Opening the economy is not being considered to simply make the rich richer; it is considered as a means for achieving the greatest amount of wellbeing for the greatest number of people. Just as there is a direct line between Covid-19 infection and death, there is a direct link between poverty and death. If our goal truly is to achieve the greatest amount of wellbeing for the greatest number of people, then perhaps we should default to utilitarianism and use one number as the basis for all our analysis: the number of life years saved by implementing a specific policy. This will surely guide us to the most ethical and equitable solution.
In New York, as of mid-April, 72% of Covid-19-related deaths had occured in the over 65-age group, with over-75s owning nearly half of all deaths and over-45s claiming 95% of all deaths. It is clear that the virus largely preys on the aged. Austerity, however, has a different mortality pattern, with a wider spread of death across all age groups, with a significant focus on both the very young and the very old.
If the government’s decisions on tackling the virus are truly rooted in preserving life, then the more life in years that we can preserve, the better. In this analysis, a 10-year-old’s life simply has more value than an 80-year-old’s and, all things being equal, if forced to choose, protecting the young should always take preference. We have more potential wellbeing here and hence more chance of achieving the greatest amount of wellbeing.
A cold-hearted reality
This may sound cold-hearted, certainly to older people: that is because it is. But society and politics has always been cold-hearted. We have either forgotten this, or are so well spin-doctored by the hegemony that we tend to ignore it. All lives are simply not equal. Especially when looking at the numbers and even more so when governments look at the numbers.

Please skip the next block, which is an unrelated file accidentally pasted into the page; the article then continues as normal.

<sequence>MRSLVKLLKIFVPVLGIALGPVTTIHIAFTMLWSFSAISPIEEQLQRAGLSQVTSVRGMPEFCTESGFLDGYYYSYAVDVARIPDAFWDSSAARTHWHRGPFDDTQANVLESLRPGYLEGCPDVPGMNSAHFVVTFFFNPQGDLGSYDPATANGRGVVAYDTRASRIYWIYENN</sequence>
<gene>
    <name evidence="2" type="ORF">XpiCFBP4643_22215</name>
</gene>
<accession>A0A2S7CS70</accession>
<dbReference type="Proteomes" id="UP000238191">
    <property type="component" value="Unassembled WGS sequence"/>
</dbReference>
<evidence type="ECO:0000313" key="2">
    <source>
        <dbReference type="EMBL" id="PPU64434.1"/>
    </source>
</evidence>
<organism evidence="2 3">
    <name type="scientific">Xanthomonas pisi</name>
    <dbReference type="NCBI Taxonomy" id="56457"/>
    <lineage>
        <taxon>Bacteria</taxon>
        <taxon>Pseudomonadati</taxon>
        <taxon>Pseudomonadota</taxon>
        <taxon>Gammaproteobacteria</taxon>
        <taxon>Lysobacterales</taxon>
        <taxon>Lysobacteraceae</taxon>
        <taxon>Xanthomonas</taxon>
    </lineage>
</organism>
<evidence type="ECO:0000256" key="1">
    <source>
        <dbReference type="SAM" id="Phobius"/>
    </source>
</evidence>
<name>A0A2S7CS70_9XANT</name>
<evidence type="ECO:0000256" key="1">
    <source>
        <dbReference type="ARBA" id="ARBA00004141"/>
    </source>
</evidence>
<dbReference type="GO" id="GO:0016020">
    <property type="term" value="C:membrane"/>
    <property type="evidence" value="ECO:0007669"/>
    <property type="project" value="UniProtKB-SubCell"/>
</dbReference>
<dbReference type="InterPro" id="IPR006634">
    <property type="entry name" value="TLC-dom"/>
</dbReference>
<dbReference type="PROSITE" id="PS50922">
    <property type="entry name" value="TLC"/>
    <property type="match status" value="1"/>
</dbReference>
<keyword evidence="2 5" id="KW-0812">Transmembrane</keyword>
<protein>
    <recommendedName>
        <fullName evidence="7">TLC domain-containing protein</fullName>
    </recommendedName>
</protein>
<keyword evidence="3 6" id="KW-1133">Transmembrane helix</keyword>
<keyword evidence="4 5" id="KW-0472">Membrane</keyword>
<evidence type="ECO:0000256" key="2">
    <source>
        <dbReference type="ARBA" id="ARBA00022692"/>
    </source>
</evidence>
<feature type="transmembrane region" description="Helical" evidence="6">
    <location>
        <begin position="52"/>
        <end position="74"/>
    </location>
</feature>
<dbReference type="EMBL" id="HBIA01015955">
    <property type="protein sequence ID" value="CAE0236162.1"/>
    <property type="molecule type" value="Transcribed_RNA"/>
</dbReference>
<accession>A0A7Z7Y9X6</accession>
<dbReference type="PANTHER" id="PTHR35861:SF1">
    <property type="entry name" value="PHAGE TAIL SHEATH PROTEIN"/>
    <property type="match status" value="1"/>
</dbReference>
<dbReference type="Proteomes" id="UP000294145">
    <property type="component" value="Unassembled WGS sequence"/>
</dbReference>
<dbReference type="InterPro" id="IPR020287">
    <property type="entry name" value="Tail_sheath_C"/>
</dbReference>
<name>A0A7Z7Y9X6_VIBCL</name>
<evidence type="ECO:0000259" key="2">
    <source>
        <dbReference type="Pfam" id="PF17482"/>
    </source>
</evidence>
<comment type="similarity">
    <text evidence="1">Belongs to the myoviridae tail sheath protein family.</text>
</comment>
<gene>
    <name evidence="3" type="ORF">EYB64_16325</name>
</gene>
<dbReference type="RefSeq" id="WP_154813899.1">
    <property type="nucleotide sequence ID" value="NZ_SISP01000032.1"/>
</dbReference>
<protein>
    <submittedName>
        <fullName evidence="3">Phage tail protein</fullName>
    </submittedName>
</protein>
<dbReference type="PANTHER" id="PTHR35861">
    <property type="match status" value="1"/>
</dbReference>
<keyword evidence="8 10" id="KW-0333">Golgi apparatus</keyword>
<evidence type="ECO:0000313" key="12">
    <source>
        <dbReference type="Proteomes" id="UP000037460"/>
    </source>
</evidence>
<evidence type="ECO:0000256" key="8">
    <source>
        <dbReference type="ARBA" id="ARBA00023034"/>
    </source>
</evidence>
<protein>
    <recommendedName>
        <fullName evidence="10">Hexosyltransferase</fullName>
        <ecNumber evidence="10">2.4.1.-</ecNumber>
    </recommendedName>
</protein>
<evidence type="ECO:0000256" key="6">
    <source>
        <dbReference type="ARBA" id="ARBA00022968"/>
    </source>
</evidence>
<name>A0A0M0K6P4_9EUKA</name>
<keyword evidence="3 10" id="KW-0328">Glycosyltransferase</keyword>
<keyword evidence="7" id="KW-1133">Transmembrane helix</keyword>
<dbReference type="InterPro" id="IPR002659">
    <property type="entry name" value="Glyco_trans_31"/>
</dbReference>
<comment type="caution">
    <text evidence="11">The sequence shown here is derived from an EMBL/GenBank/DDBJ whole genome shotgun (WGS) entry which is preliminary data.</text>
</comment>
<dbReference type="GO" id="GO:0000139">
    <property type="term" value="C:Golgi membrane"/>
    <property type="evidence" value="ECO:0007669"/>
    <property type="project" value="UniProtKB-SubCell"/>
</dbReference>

Talking of cold-hearted, this, of course, is an approach Charles Darwin appreciated. The pioneer of evolution wrote in 1871: “There is reason to believe that vaccination has preserved thousands, who from a weak constitution would formerly have succumbed to smallpox. Thus the weak members of civilised societies propagate their kind. No one who has attended to the breeding of domestic animals will doubt that this must be highly injurious to the race of man. It is surprising how soon a want of care, or care wrongly directed, leads to the degeneration of a domestic race; but excepting in the case of man himself, hardly any one is so ignorant as to allow his worst animals to breed…”
Had Darwin been alive today, he would have been the poster boy for the anti-vaxxers. But Darwin lived in different times and had he lived now, he may have acknowledged that working against nature to counter certain weaknesses may be the best approach, as it gives life and hence the potential to pass on significant strengths that would be to the overall benefit of the species. Enough great men and women have been cut down in their prime because of biological weaknesses to prove this.
But back to devaluing older people. It is clear that whatever we do as a country to minimise the effects Covid-19, we need to look beyond the basic number that is the number of deaths the virus will cause.
The numbers shouldn’t be the story: they should support the story. The story is as long as a Marcel Proust novel and as complicated as a James Joyce one, but it is imperative that we understand the numbers that we have and make sure they are the numbers we need. We also need sound ethical and philosophical frameworks through which to analyse these numbers and the conviction to stand by them.
Although the cynic in me believes that governments don’t really care about us minions, and are instead focused on paving their own paths to success and wealth, I do believe that there are governments out there that do believe in the true value of human life, but also in the value of the collective. It is these governments whose moral responsibility it is to push the granny off the bridge and onto the train tracks to divert the train that is headed towards the rest of us. And no, my attitude wouldn’t change if I were that granny. I am happy to sacrifice number one for the good of humanity and we all should be prepared to do so. Perhaps that is really the only important number. Number one. How do we use that number to help us all?